Lower-wage workers love Donald Trump — even though he thinks many of them are overpaid.
The real estate tycoon and reality TV star has led national polls of likely Republican voters for months, largely driven by strong support from low-income, blue-collar, church-going voters who are drawn to his image as a “straight-talking political outsider,” according to Reuters.
A recent Marist poll found that 34 percent of Republican and Republican-leaning independents who earn less than $50,000 a year back Trump for president — by far the highest of any GOP candidate.
That support even carries over to workers or families who depend on minimum wage.
“A lot of people, they can’t make it — people with little kids, they’re working two or three jobs just to pay the rent and pay groceries,” said Barb Harkins, a registered Democrat who spoke to USA Today outside a Walmart in Des Moines, Iowa.
The 60-year-old Harkins, whose grandchildren work minimum wage jobs, thinks the minimum wage should be increased but still supports Trump — who has said the minimum wage is too high for American businesses to compete with other countries.
“He’s not a politician,” Harkins said.
Another Trump supporter in that same Walmart parking lot said he appreciated the wealthy businessman’s belligerent demeanor.
“He doesn’t take crap from anybody,” said Chad Stiver, a 39-year-old electrician.
Trump has been a celebrity for decades, so his gaudy personality was already well-known to voters.
But political observers continue to express shock that Trump’s brazen but vague policy proposals — whether he’s calling for Mexico to build a wall to prevent its citizens from migrating to the U.S. or suggesting that Muslims should be entered into a special database — continue to resonate with voters.
His message appeals to white working-class voters, particularly his proposal to deport millions of undocumented workers and bring back jobs from other countries that pay workers less than U.S. law permits.
“You have voters who are saying loudly and clearly that they want a strong leader to run our country, and that leader is Mr. Trump,” said his campaign manager, Corey Lewandowski. “Some of the other candidates didn’t have that vision.”
There exists, however, a certain tension between Republican voter perceptions and economic realities.
A recent Bloomberg poll found that Republicans said by a 53-38 margin that the U.S. unemployment rate was worse now than when President Barack Obama took office.
Overall, Americans said the opposite by a nearly inverse 56-34 margin.
In reality, the unemployment rate was 7.8 percent when Obama was inaugurated in January 2009 and spiked at 10 percent by October 2009, according to the Bureau of Labor Statistics, and has declined steadily ever since to 5.0 percent last month.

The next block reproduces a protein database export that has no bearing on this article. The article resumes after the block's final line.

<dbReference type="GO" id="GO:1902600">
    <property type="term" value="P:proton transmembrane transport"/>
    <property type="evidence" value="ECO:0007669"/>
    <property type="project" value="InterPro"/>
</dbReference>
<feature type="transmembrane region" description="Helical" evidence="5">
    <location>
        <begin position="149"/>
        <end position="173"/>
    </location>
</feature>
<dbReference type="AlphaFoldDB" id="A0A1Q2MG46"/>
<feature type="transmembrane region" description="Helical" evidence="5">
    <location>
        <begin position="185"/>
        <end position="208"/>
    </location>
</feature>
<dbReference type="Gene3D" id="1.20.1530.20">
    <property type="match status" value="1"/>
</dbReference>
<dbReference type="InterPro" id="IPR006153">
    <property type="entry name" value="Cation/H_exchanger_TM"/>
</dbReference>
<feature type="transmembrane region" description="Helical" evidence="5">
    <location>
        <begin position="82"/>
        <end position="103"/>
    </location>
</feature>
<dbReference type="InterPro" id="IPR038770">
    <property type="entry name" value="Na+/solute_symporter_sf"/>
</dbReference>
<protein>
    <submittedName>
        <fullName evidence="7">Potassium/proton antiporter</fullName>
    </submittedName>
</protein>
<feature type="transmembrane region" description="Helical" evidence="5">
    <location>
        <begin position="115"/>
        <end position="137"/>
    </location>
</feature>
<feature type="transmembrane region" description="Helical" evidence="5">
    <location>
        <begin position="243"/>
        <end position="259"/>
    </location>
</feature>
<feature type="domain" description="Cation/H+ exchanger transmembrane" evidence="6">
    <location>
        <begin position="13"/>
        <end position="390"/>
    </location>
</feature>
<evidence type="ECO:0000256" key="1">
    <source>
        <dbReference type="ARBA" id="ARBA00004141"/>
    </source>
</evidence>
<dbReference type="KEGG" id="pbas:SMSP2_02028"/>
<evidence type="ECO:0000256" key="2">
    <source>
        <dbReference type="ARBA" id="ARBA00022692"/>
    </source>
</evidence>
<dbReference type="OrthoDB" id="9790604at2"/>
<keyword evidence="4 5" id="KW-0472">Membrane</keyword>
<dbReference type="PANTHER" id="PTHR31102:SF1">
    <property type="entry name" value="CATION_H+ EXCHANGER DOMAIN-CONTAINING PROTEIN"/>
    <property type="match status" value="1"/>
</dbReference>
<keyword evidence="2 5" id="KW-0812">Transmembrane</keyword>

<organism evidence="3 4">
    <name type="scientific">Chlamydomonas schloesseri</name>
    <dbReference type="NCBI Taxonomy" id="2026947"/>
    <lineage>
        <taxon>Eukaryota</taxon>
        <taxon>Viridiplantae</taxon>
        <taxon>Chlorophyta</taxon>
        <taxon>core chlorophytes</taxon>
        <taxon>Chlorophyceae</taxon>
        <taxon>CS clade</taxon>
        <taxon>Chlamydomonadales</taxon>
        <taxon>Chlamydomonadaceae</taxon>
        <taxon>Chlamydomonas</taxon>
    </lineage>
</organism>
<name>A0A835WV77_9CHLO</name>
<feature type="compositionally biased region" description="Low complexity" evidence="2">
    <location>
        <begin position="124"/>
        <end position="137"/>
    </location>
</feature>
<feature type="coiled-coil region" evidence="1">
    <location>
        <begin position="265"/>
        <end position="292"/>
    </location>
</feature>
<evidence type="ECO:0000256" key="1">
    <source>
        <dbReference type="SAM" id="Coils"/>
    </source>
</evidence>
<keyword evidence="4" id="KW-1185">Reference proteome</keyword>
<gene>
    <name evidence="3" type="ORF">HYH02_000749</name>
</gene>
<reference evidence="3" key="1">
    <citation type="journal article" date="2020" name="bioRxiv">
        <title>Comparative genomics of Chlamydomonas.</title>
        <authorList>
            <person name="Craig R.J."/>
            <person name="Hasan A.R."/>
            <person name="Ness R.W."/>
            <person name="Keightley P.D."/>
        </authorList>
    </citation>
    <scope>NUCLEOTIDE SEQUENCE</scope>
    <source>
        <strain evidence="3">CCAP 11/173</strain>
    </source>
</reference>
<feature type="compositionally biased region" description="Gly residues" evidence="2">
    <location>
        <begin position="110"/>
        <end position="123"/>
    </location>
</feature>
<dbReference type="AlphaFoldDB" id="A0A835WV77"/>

Trump’s promise to bring back jobs — even if they don’t pay much — resonates with workers who perceive, accurately or not, that they’re competing with foreign nationals for work.
“When they hear Trump complaining about Mexicans and talking about his wall, they may be envisioning a lot more jobs and higher pay for them versus the folks he wants to deport,” said Jared Bernstein, a former economic adviser to Vice President Joe Biden. “The other stuff gets buried under, placed in a folder called cognitive dissonance.”
Some Trump backers simply dismissed the news when told that Trump opposed raising their rate of pay — insisting the wealthy businessman had “working class” appeal.
“That’s part of why I like him,” said Randy Nicholson, a 61-year-old retired carpenter who says he worked all his life for $9 an hour.
A bipartisan polling team has for several years conducted focus groups with “Walmart moms,” and their Nov. 5 report found that these women are more concerned with the “rising cost of living” than with “jobs,” which they had highlighted in previous discussions.
Those perceptions still don’t seem to hurt Trump, who has said he would not favor raising the minimum wage to $15 an hour but would instead keep the federal minimum wage at its current $7.25.
Nearly half, 49 percent, of Iowa Republicans say Trump would do the best job handling the economy, while no other GOP candidate cracks double digits in that CNN poll.
“Look what he’s done with his business,” said Harkins, the Iowa grandmother.